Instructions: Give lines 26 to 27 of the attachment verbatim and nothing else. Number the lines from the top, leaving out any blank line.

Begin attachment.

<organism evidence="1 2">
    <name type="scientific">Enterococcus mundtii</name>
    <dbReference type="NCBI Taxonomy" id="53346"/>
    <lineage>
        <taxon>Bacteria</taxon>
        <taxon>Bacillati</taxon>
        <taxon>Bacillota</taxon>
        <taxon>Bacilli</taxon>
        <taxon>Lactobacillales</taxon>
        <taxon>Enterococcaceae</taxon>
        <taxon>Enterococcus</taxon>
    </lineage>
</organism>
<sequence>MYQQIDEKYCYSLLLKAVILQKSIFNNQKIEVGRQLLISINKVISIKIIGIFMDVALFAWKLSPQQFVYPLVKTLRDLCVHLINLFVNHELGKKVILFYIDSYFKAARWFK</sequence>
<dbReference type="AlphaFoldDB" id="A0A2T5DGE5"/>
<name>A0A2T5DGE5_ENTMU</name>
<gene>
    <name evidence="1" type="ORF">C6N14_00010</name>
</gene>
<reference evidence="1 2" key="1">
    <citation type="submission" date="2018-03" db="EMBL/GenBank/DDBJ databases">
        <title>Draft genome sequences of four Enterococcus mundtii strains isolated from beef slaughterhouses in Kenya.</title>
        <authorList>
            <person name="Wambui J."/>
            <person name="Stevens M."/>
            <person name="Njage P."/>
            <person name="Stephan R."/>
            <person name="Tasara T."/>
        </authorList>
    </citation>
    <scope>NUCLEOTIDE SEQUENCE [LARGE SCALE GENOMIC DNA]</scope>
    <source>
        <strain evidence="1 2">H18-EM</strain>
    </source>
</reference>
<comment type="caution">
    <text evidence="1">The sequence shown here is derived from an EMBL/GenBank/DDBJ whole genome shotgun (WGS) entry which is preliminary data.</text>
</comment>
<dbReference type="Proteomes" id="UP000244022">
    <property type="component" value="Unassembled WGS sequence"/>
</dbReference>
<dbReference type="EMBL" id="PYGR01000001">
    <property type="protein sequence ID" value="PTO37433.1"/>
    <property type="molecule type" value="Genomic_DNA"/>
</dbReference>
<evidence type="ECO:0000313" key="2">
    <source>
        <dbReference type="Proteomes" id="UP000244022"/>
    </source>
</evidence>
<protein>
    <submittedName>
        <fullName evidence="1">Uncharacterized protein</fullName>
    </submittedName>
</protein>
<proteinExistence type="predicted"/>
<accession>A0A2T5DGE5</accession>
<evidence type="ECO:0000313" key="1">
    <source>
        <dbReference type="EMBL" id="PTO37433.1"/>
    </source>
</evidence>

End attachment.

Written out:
            <person name="Njage P."/>
            <person name="Stephan R."/>